The first YogaWorks studio opens in Orange County, CA, putting forward a new business model (ie, chains and franchising) for yoga studios (there are currently 23 YogaWorks studios in LA/NYC/Bay Area). A Dahn Yoga practitioner dies during training in Sedona, Arizona, marking the beginning of high-profile and controversial investigation into the cult-like practices of the Korean yoga organization. In the ultimate symbol of yoga’s successful mainstream crossover, MTV releases its MTV: Power Yoga DVD.
In a SELF magazine article, Rodney Yee acknowledges that he’s had sexual relations with students. The Bikram backlash begins, as The New York Times reveals the dangers of hot yoga. In response to the high-protein/low-carb craze and an attempt to widen the appeal of yoga retreats, the Kripalu Center for Yoga and Health introduces chicken and fish to its menus.
5.5% of Canadian adults (1.4 million) practice yoga, with 18-34 year olds representing the fastest growing segment.* After Lululemon moves their clothing production from Vancouver to China, CEO/founder Chip Wilson gives “a speech on the merits of child labour and outsourcing to Asia” at a conference on sustainable local economies.
Walmart introduces organic yoga clothes (then hires Tara Stiles to advertise them in 2008), selling 190,000 units in the first 10 weeks. The first yoga and wine retreats are offered in California, another odd pairing in the ‘yoga and ___’ movement. Jivamukti Yoga opens a second “green” flagship studio – with a star-studded gala event – in New York City’s Union Square. Non-profit organization yogaHOPE is formed in Massachucetes, offering yoga classes to underserved women in substance abuse recovery, poor and homeless women, and victims of domestic violence.
Seane Corn and pals bridge yoga and activism by founding Off the Mat, Into the World, initiating global and local service projects. Lululemon goes public in July and then is in the news again in November, after falsely claiming their VitaSea line of clothing contains seaweed. Madonna kicks out a yoga class at a New York City gym “so she could practice her moves on her own.”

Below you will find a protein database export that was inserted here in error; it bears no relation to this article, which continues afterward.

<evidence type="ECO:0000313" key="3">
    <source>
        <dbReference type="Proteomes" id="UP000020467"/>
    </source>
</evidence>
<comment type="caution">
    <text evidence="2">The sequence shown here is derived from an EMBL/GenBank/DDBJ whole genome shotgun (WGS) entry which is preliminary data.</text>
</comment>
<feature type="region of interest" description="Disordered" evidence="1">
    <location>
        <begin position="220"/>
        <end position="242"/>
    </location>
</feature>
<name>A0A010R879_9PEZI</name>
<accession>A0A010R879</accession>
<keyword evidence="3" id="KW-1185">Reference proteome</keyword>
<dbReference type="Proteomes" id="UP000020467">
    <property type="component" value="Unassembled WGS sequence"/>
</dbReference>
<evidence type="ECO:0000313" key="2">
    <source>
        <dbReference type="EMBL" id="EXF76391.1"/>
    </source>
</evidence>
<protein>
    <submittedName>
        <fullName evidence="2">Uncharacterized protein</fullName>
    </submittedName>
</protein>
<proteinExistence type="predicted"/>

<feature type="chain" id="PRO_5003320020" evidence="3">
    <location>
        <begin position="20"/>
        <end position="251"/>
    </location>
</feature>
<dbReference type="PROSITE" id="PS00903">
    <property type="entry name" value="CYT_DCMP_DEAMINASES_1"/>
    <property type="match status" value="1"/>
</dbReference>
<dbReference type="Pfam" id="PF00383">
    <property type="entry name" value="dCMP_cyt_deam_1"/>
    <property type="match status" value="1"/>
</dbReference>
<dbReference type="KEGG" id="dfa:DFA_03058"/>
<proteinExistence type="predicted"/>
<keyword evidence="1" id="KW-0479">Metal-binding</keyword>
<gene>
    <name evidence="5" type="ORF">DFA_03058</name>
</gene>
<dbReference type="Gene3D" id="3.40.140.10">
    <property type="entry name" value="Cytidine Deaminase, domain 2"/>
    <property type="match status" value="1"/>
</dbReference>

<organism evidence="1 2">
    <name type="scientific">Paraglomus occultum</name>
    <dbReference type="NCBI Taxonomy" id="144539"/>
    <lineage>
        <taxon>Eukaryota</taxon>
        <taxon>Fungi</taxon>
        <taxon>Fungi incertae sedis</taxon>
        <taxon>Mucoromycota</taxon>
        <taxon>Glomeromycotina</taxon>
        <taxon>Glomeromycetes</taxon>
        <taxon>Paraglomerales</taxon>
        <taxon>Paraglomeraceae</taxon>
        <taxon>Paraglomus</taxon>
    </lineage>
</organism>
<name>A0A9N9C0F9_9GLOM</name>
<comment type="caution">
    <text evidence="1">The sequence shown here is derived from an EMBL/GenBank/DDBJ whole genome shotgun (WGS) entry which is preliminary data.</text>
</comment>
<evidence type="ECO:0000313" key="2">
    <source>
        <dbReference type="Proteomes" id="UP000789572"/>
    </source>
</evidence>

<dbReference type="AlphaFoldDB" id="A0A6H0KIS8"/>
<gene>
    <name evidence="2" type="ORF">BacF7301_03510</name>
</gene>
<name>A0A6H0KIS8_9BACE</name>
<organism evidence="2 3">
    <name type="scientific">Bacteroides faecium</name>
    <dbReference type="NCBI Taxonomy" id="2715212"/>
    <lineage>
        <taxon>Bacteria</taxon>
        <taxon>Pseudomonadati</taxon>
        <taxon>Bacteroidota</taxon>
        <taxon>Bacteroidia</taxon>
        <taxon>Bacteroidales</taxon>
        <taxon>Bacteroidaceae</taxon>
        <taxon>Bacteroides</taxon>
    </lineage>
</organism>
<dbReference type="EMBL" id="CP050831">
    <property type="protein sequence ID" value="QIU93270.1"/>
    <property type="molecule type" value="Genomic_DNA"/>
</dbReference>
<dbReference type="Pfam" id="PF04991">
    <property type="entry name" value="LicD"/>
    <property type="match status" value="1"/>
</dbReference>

Yoga is number 15 on the satirical blog, Stuff White People Like. Malaysia’s leading Islamic body issues a fatwa against yoga, declaring that the practice can “destroy the faith of a Muslim.” A Yoga in America market survey (commissioned by Yoga Journal) indicates that between 2004 and 2008, the number of practitioners decreased (from 16.5 million to 15.8 million) while the money spent on yoga and related products ($5.7 billion dollars) increased by 87%.*
In the first fiscal quarter, a reported $81.7 million is spent at Lululemon stores worldwide (and gets the attention of Fast Company, with an article pointing to its cult-like elements). Sales of Manduka yoga mats increase by 55% and studios across the continued report increased traffic, as people cope with the aftereffects of the September 2008 economic crash. ascent magazine, a quarterly publication dedicated to “yoga for an inspired life” and engaged spirituality, closes due to financial difficulty. The father of Ashtanga Yoga, Sri Pattabhi Jois, passes away at age 93. Fashion designer and long-time yoga practitioner Donna Karan contributes $850,000 to the Beth Israel Medical Center for yoga therapy and research. Satirist extraordinaire YogaDawg declares this “the year of the yoga blogger”and even Yoga Journal catches on to the online buzz.
* Stats taken from John Philp’s book, Yoga Inc. In general, all stats should be taken with a grain of salt, as I found many conflicting reports in various news sources.